Didn’t Rome adopt a more evangelical approach to worship with Vatican II, and didn’t it see a decline in attendance? At about that same time and for about as long the Lutheran Church has seen a decline in attendance. Both churches have been experimenting with contemporary services, guitar masses, and other new forms of worship. The Lutheran church does studies of this problem and produces surveys that only support the position of those already convinced that innovation is the answer. Any survey produced by any bureaucracy will only result in an affirmation of a preconceived notion: We must innovate! And continue to innovate they do, in ways that move farther and farther away from the Church of the Augsburg Confession. Rome, in a similar situation, has begun to look to the things it has set aside to reinvigorate attendance. I look around and see on one hand a church (Lutheran) abandoning it’s traditions, including a tradition of catechists; on the other hand the Romans are are returning to more traditional forms, both in their new translation of the mass (that reads more like the old Lutheran or Anglican translations) or in the re-emphasizing of the extraordinary form of the Mass as a desirable form of worship. Not that Missouri is any better than the ELCA (Here’s an exception.) as I see more and more “praise bands” in their services too, but they did produce an excellent, albeit rather poorly titled Treasury of Daily Prayer, book that encourages the reader to participate in the prayers of the church. My partner calls it my Lutheran Breviary.

      Perhaps people forget that the un-churched are simply that: un-churched. It’s like Tim Burton remaking Alice in Wonderland. There’s a lot to inspire a film maker in that book. there’s a lot that has inspired film makers over the years. But it seems that Burton’s vision was one of:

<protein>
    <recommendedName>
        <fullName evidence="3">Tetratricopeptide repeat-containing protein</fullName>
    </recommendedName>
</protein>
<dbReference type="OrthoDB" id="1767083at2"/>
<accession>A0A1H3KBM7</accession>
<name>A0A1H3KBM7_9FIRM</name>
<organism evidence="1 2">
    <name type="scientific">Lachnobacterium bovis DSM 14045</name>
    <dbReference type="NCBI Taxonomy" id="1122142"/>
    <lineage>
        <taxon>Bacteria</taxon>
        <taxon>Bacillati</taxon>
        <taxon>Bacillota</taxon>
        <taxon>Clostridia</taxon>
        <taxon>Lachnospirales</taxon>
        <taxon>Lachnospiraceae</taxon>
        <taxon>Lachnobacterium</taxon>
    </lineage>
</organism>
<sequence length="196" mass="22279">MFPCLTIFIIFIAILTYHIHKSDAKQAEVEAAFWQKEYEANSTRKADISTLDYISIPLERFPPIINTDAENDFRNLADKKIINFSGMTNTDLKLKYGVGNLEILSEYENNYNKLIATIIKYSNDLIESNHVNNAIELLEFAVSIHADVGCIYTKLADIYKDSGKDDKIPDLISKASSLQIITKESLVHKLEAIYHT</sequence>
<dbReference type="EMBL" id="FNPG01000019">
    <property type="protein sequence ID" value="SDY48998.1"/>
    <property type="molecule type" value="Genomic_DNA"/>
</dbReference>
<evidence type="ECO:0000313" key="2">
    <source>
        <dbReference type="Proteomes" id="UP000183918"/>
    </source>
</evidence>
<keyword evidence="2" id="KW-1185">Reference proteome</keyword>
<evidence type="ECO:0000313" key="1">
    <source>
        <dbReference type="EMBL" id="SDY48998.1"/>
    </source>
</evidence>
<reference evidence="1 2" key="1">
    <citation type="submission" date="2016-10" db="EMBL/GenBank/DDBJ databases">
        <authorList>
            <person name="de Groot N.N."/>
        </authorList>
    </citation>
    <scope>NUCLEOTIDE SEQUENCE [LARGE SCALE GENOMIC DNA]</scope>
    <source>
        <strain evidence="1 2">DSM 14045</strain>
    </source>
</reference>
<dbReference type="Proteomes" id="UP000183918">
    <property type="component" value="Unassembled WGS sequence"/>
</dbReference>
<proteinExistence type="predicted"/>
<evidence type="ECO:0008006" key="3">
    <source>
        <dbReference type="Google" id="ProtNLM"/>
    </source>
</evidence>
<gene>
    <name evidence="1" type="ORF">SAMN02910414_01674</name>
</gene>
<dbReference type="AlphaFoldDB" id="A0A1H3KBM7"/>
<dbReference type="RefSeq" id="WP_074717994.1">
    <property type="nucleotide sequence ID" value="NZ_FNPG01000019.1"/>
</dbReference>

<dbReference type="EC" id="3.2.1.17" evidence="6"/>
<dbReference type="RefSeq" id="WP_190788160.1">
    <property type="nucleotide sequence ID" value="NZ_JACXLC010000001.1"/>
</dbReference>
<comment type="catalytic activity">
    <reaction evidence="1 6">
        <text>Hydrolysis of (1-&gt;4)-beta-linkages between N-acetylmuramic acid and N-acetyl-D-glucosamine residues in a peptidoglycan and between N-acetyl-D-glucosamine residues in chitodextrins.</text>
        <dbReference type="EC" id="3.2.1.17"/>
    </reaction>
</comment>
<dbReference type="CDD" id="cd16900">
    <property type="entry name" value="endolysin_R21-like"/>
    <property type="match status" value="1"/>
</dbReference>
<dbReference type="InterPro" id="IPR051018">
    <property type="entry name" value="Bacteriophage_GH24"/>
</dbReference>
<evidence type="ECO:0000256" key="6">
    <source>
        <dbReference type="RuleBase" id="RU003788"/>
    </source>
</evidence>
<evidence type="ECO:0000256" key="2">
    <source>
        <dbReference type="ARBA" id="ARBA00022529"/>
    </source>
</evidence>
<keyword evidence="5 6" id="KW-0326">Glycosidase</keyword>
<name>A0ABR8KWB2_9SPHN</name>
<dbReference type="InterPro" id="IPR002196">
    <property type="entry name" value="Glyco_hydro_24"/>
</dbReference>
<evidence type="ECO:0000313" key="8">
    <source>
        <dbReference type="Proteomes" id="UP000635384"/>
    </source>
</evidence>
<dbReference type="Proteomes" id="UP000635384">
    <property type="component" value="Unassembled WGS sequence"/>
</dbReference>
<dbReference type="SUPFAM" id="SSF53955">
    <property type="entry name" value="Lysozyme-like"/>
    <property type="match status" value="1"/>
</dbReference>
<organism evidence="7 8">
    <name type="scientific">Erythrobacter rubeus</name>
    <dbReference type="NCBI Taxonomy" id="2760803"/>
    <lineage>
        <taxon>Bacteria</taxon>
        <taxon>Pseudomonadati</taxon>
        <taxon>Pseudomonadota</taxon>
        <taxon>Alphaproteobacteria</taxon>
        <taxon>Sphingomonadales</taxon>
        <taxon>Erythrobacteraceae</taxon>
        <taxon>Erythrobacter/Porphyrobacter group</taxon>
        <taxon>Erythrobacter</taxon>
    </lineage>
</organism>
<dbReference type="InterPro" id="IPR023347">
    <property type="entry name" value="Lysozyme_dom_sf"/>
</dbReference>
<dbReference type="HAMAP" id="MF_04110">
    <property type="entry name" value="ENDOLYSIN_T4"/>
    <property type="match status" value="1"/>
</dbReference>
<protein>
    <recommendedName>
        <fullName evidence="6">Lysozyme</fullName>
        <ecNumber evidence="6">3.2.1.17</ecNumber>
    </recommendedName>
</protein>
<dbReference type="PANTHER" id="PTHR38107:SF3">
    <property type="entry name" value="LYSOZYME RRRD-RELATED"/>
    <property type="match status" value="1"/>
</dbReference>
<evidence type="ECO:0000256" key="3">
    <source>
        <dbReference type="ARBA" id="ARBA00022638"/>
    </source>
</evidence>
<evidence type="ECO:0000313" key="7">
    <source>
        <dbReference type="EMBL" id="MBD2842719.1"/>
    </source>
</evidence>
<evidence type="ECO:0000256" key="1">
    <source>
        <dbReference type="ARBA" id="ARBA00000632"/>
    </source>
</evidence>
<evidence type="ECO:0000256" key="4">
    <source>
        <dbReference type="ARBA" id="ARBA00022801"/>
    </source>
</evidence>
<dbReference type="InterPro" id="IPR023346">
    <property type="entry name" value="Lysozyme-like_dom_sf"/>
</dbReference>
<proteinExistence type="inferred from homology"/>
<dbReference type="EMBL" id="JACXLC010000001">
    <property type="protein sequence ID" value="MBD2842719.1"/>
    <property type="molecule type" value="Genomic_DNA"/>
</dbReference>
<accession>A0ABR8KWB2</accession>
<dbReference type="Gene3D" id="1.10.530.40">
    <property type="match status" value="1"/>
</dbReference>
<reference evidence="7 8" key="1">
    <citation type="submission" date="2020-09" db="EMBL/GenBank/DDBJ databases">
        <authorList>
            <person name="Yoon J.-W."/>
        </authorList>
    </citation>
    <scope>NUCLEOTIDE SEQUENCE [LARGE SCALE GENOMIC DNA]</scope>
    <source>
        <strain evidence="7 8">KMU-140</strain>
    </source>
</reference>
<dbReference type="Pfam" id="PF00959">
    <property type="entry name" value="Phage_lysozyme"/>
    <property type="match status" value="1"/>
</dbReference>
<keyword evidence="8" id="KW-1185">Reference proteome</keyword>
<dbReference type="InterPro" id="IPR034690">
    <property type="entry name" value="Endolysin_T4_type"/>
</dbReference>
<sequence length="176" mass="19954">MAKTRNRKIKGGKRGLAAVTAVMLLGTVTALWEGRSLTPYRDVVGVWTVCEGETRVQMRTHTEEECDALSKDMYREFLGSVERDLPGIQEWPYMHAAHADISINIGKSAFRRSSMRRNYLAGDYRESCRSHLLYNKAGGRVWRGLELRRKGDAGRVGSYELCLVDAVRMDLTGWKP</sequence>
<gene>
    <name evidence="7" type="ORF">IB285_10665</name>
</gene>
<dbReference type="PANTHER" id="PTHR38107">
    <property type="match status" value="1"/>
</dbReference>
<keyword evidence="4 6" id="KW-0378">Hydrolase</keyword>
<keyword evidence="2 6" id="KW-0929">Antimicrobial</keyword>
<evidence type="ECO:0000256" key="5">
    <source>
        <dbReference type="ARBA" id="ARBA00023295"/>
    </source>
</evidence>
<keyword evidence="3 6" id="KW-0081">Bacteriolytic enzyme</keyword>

Golly, I love the imagination in these stories, but I’ve seen so many versions. I’m so familiar with the material. What can I do to make it fresh?

      He, or perhaps, the producers don’t realize that the 6 year old in the theater doesn’t have 40 plus years of experience with these characters. Lewis Carrol is fresh! Burton is jaded, even cynical. Why another Lorax? The original cartoon was poignant and charming, and would be to a generation who has not yet experienced it. Isn’t it the same for Church traditions?

  2. As an attendee of an ELCA church, and as someone who grew up in that church it is difficult for me to swallow the frustration I have felt with the denomination. We are well meaning in our efforts to be the Body of Christ for everyone, but our focus is in the wrong the place. This summer my church has suffered the lowest attendance we’ve had in years, not to mention the financial woes that many ELCA churches face. But what is everyone worried about? The financial situation, of course, but not in the way you would expect. Instead of holding fast to tradition and going out into the community (of which there are many unchurched people, I am sure), we sit cloistered in our pews and hope that everyone who actually attends church is going to shell out enough money to keep us open another week. It’s ridiculous, especially considering the answer is staring us in the face. In the 70s, when my church first opened its doors the pastor (at the time) went from door to door in the surrounding neighborhoods passing out fliers and inviting people to worship. Five years ago we were a thriving community of at least 300-350 parishioners per Sunday. The church complains that our members are being “stolen away” by the local megachurch down the road. While that may be partially true, I can only ask, whose fault is that? I can only hope that people of my generation make a move in the next decade or so to change the Lutheran church for the better or I’m afraid it will perish. And then I suppose I’ll be making the jump to Anglicanism myself.

  3. Pingback: Why Young People Leave the Church « Uncle Frog